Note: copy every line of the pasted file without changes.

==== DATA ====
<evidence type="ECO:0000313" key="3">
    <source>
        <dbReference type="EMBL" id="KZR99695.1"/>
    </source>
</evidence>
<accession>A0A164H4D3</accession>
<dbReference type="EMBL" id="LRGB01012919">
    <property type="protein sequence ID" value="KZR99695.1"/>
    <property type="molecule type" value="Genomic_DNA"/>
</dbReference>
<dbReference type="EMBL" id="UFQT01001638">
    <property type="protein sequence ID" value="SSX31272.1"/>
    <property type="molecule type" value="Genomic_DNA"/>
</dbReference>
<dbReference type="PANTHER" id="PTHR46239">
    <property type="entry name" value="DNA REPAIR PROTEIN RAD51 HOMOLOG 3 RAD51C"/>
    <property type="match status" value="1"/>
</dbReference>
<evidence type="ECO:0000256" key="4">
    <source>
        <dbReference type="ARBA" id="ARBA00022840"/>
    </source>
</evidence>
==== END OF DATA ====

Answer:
<evidence type="ECO:0000313" key="3">
    <source>
        <dbReference type="EMBL" id="KZR99695.1"/>
    </source>
</evidence>
<accession>A0A164H4D3</accession>
<dbReference type="EMBL" id="LRGB01012919">
    <property type="protein sequence ID" value="KZR99695.1"/>
    <property type="molecule type" value="Genomic_DNA"/>
</dbReference>
<dbReference type="EMBL" id="UFQT01001638">
    <property type="protein sequence ID" value="SSX31272.1"/>
    <property type="molecule type" value="Genomic_DNA"/>
</dbReference>
<dbReference type="PANTHER" id="PTHR46239">
    <property type="entry name" value="DNA REPAIR PROTEIN RAD51 HOMOLOG 3 RAD51C"/>
    <property type="match status" value="1"/>
</dbReference>
<evidence type="ECO:0000256" key="4">
    <source>
        <dbReference type="ARBA" id="ARBA00022840"/>
    </source>
</evidence>